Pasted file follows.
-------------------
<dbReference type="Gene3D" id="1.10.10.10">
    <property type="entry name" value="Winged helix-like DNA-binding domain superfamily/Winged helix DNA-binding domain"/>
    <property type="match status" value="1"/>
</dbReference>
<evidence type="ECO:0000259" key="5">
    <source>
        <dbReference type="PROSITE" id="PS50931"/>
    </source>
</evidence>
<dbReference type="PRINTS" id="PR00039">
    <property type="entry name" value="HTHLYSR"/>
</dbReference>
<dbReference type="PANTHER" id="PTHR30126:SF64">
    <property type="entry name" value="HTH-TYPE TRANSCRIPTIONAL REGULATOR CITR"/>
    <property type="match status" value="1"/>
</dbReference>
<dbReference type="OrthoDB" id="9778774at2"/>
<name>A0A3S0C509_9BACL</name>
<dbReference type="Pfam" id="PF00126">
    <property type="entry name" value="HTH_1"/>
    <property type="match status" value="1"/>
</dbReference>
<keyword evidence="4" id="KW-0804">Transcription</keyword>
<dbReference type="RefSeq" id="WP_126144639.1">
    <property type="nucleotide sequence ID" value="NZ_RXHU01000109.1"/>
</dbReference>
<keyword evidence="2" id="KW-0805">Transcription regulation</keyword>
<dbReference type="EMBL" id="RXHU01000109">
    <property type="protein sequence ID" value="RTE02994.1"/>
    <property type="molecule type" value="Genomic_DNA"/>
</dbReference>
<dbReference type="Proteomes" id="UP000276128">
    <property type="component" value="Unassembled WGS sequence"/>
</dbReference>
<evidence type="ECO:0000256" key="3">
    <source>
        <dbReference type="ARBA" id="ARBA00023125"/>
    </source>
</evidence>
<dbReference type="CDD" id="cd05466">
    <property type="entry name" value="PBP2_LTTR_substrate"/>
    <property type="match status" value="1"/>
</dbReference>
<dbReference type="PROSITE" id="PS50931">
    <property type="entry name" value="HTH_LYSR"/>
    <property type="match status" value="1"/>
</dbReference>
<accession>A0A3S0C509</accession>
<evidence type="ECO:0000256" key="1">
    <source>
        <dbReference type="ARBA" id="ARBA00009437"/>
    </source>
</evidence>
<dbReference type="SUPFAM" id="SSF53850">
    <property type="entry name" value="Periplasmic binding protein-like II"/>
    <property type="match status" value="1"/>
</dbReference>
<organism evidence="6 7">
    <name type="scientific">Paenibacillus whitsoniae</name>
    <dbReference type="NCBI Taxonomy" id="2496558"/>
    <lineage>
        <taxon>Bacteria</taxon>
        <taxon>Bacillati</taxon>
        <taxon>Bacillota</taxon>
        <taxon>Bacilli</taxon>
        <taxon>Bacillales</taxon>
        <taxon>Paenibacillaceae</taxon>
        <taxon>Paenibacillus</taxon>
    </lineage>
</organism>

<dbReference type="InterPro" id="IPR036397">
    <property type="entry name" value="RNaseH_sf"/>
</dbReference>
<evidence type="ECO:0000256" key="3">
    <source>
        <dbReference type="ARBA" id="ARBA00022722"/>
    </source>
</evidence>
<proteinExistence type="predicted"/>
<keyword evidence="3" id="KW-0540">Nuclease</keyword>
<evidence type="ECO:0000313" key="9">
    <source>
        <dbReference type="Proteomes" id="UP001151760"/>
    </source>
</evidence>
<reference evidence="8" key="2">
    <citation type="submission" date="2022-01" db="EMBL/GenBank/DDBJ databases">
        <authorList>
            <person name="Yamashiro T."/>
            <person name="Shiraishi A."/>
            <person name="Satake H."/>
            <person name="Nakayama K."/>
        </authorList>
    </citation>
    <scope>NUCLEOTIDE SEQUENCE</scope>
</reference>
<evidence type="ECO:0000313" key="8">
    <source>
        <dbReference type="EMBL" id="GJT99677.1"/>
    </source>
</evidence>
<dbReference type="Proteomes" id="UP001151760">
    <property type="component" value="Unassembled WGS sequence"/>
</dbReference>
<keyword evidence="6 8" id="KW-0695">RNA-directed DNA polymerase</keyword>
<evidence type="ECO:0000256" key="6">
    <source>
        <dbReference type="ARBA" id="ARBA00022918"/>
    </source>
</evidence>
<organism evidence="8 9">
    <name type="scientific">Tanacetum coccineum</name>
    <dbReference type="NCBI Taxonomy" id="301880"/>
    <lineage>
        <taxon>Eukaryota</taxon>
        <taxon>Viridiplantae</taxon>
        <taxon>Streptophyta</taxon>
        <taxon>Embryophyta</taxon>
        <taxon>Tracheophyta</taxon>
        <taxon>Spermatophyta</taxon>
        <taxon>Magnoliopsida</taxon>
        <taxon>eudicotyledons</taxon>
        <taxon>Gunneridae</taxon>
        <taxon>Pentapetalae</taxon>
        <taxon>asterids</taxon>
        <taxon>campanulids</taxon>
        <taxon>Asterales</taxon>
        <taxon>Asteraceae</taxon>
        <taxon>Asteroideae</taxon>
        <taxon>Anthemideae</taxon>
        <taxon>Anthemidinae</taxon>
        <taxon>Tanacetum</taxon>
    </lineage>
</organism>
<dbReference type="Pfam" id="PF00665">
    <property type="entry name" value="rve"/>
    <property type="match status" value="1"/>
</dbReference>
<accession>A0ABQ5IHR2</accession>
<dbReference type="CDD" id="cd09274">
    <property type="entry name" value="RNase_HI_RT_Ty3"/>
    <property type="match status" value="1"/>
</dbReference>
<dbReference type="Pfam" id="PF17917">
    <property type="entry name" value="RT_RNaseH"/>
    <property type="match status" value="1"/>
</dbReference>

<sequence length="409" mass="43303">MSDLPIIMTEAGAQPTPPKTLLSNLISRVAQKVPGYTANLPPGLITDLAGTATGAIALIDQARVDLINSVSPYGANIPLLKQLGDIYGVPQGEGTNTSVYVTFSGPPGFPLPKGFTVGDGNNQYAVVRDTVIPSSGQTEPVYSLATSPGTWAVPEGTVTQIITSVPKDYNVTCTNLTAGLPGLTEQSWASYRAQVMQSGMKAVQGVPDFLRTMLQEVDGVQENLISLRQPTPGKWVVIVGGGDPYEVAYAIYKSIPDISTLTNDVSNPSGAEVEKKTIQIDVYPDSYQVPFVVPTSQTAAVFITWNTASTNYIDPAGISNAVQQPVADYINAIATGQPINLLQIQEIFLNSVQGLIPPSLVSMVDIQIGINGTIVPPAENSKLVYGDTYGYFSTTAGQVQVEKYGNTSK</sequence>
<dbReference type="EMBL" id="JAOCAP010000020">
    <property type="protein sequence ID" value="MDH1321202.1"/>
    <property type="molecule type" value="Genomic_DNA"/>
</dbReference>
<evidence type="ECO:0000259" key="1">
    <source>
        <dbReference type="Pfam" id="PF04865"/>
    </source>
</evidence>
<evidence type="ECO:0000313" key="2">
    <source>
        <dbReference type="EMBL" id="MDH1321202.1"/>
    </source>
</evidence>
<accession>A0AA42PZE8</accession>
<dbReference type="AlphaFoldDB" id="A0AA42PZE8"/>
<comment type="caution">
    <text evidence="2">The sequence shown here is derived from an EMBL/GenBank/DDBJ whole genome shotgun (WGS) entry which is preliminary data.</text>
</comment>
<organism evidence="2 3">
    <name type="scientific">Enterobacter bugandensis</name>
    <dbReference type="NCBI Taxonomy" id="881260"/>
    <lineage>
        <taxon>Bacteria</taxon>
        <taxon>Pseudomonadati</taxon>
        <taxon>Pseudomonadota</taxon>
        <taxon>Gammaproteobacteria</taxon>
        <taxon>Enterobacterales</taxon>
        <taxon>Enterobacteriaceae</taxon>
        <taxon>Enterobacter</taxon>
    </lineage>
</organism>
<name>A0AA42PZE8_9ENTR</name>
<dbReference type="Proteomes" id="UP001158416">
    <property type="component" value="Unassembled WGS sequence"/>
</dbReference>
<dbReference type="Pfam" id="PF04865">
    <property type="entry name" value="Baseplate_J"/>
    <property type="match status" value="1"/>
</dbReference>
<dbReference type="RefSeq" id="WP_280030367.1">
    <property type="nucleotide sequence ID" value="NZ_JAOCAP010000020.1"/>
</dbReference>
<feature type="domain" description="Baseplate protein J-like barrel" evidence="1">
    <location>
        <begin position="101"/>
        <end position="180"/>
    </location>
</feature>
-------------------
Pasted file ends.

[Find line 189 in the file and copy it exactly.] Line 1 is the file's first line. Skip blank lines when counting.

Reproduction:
<dbReference type="RefSeq" id="WP_280030367.1">